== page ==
Elvis (Gael García Bernal) is discharged from the navy. Via whorehouse and used car lot he arrives in Corpus Christi, Texas, the home of the father he's never met. Pastor Paul is a well-to-do minister who rejects Elvis, explaining that his dalliance with Elvis' mother, a now dead Mexican prostitute, was before he became a Christian. In response, Elvis begins to seduce the Pastor's sixteen-year-old daughter Malerie, eventually making her pregnant.

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A very confidant directorial debut.

Since bursting into world cinemas with Amores Perros in 2000, Mexican actor Gael Garcia Bernal's career has sky-rocketed, with roles in great international movies like The Motorcycle Diaries (2004) and Bad Education (2004). The latest film in which he stars is The King, an independent American production which also just happens to be his first English language feature. It is an 'interesting' selection for his first foray into American film, more 'a challenging movie' than the 'hop skip and jump' straight into commercial Hollywood that might instantly sew up his American career for life, one might expect from such an actor so poised for international stardom.

The King is a modest production but its story is of biblical proportions. Set in the Texas bible-belt, Bernal plays Elvis (so-named after another 'king'), a young man just released from a stint in the Navy. He is on a mission of a different kind now. It's personal: to track down the father who deserted him as a child.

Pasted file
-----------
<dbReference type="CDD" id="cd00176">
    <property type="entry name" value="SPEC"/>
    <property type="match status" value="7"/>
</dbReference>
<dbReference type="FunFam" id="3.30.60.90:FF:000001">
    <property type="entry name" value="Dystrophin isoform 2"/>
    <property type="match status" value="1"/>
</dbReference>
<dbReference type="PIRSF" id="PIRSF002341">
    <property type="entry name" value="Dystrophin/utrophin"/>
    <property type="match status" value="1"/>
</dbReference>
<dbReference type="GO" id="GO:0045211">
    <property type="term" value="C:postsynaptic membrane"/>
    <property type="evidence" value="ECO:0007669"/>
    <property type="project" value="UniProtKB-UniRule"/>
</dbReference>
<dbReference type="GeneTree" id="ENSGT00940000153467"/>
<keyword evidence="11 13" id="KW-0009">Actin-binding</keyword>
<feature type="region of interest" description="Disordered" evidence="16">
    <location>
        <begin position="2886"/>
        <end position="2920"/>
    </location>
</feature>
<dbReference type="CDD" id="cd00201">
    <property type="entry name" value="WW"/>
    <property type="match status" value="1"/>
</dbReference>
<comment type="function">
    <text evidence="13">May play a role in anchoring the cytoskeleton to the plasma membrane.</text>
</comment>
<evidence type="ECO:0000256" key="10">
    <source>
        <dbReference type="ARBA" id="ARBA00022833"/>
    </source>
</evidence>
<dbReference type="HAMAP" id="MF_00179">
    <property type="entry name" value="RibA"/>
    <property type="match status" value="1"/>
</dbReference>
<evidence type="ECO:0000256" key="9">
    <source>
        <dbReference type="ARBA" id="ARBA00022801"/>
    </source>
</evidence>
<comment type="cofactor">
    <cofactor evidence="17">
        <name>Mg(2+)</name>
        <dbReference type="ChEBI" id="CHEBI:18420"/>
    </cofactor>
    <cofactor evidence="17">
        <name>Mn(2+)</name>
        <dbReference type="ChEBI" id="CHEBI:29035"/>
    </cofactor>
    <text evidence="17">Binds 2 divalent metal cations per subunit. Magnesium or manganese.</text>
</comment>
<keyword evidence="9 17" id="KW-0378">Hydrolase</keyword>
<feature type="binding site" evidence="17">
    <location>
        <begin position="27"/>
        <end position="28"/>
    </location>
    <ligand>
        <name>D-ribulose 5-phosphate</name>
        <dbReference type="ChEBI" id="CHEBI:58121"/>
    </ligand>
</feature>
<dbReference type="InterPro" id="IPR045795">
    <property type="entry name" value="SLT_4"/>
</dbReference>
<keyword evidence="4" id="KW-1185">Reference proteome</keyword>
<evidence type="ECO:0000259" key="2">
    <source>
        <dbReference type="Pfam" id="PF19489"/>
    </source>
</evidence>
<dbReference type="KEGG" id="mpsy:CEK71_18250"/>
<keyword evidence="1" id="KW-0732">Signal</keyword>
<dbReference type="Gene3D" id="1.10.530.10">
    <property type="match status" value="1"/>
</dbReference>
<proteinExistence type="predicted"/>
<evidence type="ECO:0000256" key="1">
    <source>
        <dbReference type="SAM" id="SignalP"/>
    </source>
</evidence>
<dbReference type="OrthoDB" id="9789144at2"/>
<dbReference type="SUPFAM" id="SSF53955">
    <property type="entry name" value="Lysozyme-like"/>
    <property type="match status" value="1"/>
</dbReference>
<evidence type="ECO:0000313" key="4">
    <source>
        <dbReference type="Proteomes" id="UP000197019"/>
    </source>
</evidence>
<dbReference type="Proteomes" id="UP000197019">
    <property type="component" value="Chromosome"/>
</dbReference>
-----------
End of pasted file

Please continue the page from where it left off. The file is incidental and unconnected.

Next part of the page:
William Hurt plays David, Elvis' 'MIA' dad, now a 'saved' man and pastor to a charismatic Christian congregation. Initially David doesn't want anything to do with his lost son, having made a brand new life and family that he feels must be protected from his less than squeaky-clean past. Yet undeterred and what's more, determined to have his father back in his life, Elvis continues to assert his claim over the family he never had through the most insidious of means. His actions however come with such 'sin' even the 'Almighty' might find hard to forgive.

To give any more away of the story would be to do the experience of watching this film a disservice. Suffice to say if you've read the bible or are familiar with any of the more 'freaky' family scenarios recorded in it The King will leave it's mark.

The performances by all involved are fantastic, veering from innocence and understatement to introspective, tormented and blank even, as their characters demand it. And it is a very confidant directorial debut by documentary maker James Marsh (Wisconsin Death Trip). But it is a film sure to divide audiences.

The King
is a strange little movie reminiscent of indie pic In The Bedroom (2002) with its shocking, nihilistic outcome. Time is taken building its perverse religious and moral environment, inside a lovely atmospheric movie at odds with the pot-boiler scenario bubbling away in the story. It demands a lot from us as the story slowly descends into a kind of hell on earth.

For those predisposed to dark little numbers like this one, movies such as Spanking The Monkey (1994) or Salvation! (1987) that confront human nature at its darkest and most mistaken, they will enjoy it for those reasons. If not, it's bound to be written off as pointless, perverse or a blight on the indie movie landscape. I enjoyed it – a lot! It is a very solid film, but I was hoping that its conclusion would amount to a bit more than being completely reduced to Christian rhetoric.